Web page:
I photographed the loom from the side so that I could see how many times the woven fabric was wrapped around the front thingie (apron? – just learning the terminology). Here’s an earlier progress pic:

LOL! As you can see, it’s hard to tell!

While I’m on the subject, I have to tell you how much I really like our local yarn shop – Cloverhill Yarn Shop in Catonsville, MD (that’s short for “Merlin”).  It welcomes any and all who come to knit, crochet, weave, spin, and probably a bunch of other homespun crafts I can’t remember.  When you walk in, you are greeted with a cheerful “Hi!” And you receive this same welcome whatever your race, ethnic origin, ability or disability, you name it.  It’s not a commune, it’s not Nirvana, they are there to make a living and to make a profit – that’s what businesses do.  And they seem to have put their finger on the pulse of the extended community’s need for needlework products, from well, needles all the way to weaving looms, spinning wheels, spindles, and of course, yaaaarrrrnnn! They are a younger group (they would probably laugh to hear me say that), but they welcome a lot of us older ones.  I’ve gotten to know some of them by name now: Wae and Amanda (owners), Stephanie (our weaving instructor who did an amazing job herding four cats;)) and a bunch of other folks by sight.  I have never felt that “omg they think I’m a shoplifter” or “I’m not one of the cool kids” vibe those of us who have been knitters/weavers/spinners have felt at times in other places.  If you’re in the area, give them a try.  You will be pleasantly impressed!


A very nice person – and dear colleague – recently retired after a long career of helping kids in many ways.  She will be sorely missed.  I hope she and her husband can enjoy the coming years together.  My stepmom came back from a long trip to Europe where she scattered some of my father’s ashes on Lake Cuomo – so fitting as they were seasoned travelers who used their money to create memories. Another colleague – and friend – will be celebrating a milestone birthday at the end of next month.  Am looking forward to the festivities:). And this coming Friday, I shall be enjoying a dinner with my wonderful college friend Paul and his partner Jim during Bronycon.  Cannot wait:)! They both live in New England, so we don’t get to see each other much, but you know how it is.  You sit down and start talking and the years just disappear!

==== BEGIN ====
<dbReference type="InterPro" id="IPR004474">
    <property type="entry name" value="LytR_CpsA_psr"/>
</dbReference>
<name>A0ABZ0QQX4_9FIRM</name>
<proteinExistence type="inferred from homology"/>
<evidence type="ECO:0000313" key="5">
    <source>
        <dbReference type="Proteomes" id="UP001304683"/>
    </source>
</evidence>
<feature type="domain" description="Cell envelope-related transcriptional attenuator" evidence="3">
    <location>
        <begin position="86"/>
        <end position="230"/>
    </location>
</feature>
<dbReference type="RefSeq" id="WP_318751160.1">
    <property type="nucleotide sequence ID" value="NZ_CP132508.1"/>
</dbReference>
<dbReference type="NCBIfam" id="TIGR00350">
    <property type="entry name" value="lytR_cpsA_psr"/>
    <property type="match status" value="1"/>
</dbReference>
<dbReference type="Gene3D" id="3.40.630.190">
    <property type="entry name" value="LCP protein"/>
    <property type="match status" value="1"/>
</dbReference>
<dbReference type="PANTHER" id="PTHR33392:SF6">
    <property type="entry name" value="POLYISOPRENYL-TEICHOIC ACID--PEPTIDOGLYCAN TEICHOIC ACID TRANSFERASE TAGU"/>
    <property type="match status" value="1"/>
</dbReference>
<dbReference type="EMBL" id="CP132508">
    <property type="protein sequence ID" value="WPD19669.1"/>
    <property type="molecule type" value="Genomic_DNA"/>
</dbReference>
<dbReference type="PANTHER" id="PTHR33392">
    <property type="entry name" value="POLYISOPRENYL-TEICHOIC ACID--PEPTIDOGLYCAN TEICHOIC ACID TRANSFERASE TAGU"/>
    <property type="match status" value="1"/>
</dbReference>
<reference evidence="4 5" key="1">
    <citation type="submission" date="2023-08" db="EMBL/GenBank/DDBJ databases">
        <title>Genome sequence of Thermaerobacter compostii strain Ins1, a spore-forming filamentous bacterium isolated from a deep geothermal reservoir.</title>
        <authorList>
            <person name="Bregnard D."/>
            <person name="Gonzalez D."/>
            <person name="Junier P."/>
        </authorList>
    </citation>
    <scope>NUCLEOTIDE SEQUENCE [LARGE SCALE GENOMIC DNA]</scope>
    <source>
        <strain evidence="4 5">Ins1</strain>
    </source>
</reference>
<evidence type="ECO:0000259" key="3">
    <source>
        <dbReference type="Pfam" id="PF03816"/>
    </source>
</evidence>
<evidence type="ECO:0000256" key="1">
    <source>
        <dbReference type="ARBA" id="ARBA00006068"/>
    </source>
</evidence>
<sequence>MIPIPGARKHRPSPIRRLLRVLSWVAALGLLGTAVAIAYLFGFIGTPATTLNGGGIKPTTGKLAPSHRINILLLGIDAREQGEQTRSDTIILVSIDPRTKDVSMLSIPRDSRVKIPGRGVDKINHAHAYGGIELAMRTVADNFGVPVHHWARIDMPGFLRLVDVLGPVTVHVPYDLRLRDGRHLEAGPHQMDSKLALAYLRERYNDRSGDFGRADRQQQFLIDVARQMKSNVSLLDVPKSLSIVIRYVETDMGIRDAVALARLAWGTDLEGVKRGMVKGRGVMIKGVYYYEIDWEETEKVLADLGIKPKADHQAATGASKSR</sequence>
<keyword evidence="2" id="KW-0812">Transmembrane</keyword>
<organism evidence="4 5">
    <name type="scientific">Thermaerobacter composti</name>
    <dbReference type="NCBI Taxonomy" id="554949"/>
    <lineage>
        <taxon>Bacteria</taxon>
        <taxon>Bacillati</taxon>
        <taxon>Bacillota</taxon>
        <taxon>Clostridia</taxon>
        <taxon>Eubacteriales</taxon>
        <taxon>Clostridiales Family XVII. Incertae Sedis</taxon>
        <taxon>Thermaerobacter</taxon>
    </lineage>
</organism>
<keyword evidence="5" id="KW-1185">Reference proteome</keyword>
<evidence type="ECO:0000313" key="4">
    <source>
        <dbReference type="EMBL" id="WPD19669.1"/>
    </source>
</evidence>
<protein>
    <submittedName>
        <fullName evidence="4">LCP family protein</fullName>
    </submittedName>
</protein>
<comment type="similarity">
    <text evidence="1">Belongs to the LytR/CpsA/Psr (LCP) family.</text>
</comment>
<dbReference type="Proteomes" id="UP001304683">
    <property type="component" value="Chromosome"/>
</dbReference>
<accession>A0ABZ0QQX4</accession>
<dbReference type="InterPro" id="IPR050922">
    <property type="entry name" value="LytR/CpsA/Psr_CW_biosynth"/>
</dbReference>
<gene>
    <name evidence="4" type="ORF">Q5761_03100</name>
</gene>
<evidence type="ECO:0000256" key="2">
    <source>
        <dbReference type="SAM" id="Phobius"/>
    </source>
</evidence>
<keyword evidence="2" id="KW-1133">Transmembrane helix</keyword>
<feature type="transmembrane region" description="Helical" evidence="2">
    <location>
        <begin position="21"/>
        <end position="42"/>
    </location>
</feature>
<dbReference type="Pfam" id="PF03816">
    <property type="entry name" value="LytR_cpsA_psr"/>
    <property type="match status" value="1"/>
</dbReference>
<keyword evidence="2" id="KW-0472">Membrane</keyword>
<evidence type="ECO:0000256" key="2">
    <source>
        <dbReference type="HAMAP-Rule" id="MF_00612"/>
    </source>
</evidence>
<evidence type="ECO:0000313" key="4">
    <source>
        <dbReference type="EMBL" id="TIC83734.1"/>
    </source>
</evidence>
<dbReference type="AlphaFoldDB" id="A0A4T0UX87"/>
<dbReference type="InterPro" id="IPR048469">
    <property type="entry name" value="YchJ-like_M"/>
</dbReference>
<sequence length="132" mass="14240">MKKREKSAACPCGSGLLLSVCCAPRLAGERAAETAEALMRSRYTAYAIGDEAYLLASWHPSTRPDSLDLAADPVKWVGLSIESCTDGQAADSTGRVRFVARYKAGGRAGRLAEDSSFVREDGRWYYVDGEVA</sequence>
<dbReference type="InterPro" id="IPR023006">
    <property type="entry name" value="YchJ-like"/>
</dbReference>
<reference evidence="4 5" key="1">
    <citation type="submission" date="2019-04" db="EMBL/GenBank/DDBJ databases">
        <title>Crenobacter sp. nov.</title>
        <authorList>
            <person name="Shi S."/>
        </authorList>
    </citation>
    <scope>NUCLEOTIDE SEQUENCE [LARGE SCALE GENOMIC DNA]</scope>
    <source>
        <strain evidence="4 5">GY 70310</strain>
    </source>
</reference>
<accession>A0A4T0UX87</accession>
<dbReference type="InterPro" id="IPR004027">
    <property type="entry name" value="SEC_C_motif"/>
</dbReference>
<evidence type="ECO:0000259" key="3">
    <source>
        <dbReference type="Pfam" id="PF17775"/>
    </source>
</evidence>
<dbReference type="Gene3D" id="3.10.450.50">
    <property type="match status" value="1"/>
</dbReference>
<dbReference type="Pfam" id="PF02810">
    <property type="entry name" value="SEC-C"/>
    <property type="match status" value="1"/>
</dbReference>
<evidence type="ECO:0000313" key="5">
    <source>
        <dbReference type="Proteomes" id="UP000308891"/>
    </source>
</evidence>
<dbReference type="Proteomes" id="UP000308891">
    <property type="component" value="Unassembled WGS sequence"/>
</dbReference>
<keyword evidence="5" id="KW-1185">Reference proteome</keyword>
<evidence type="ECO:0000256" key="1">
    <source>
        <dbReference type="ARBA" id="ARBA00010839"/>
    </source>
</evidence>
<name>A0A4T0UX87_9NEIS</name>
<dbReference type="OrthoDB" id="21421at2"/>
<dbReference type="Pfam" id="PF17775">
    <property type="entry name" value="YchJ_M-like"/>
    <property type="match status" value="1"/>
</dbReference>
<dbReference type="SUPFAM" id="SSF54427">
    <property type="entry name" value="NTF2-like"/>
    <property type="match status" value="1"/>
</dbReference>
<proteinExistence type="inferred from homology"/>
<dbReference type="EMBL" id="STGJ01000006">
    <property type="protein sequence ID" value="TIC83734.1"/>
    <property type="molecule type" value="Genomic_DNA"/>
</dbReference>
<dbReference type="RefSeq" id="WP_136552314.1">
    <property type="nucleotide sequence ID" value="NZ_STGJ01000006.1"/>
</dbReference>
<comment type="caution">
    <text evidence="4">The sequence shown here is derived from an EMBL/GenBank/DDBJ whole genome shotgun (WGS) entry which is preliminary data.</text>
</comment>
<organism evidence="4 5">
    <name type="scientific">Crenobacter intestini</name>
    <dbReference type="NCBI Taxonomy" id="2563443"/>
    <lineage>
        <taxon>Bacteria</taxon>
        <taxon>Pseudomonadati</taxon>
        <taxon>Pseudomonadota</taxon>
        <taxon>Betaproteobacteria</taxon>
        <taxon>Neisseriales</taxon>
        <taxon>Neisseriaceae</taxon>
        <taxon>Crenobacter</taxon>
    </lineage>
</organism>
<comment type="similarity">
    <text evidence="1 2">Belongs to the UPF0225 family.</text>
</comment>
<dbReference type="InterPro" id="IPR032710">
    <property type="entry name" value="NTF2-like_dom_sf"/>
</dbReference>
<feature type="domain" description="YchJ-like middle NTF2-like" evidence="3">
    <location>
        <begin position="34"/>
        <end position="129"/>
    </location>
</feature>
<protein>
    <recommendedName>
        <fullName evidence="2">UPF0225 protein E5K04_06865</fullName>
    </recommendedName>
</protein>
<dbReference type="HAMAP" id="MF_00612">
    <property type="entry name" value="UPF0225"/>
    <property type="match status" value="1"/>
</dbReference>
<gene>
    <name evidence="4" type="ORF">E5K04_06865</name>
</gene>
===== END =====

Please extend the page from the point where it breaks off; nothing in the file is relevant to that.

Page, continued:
Things here are moving along as usual.  Not much new happening midsummer.  In the middle of summer vacation, commuting traffic is generally much better. Our daughter, S., who does most of the gardening here, has had a good crop of cucumbers, and we’re also beginning to see tomatoes – at least the ones the deer don’t eat! We have an abundance of herbs, like my favorite – basil – on the back deck. Life abounds.  Hope abounds.  And I am grateful.  

As many of my fellow believers say, TBTG (trans: Thanks be to God).  As many of my non-believing loved ones say: Thank the Myth:)!

Joseph Campbell tells us that Myths are essential truth, so: Whatever your journey, God be with you, ’til we meet again+

Rabbit Hoooooooles!!!!……..

Wow – it’s been a long time! There have been many things happening, few things happening, life happening and a lot of knitting happening.  I have been remarkably (for me) monogamous with some projects and have cast on many more.  And I wonder why I have (mumblety mumblety) projects on the needles? Hmmm cannot imagine;). Warning: this post is probably way too long.

Since last I posted about knitting, I’ve finished six projects, four of which were sweaters of a sort. They are:

Treelight by Jennifer Steingass.  This served me well in the cold months at the beginning of the year.  It works as a sweater for work on the coldest days.

Norah Gaughan’s Calligraphy Cardigan  – which looked so much better on my beautiful daughter, D., that it became hers instantly. This was a “bang out” sweater as part of Mason Dixon Knitting’s Field Guide No. 9. And my goodness, Norah Gaughan.  They had me at “Bang!”

Following the call of the Mason Dixon Knitting crew, I finally finished “banging  out a Carbeth,” albeit a year or so late. The Carbeth, by Kate Davies (another designing great) is a really cool sweater. I do, however, think that it looks best on those with badass shoulders.  

Mine are more bad than ass, I think:

The up side: it’s a VERY warm sweater, which should serve me well on the very cold days of winter. Or, there may be someone with badass shoulders for whom this sweater will do.  We shall see.  

I finished the Upwards Cowl by Lisa Hannes as part of a KAL our Columbia Sip’n Knit did for March.  A nice little two-week project in lovely mystery yarn I acquired at one of our yarn swaps last year. 

I also finished a pair of socks:

and last but not least a Tegna by  Caitlin Hunter: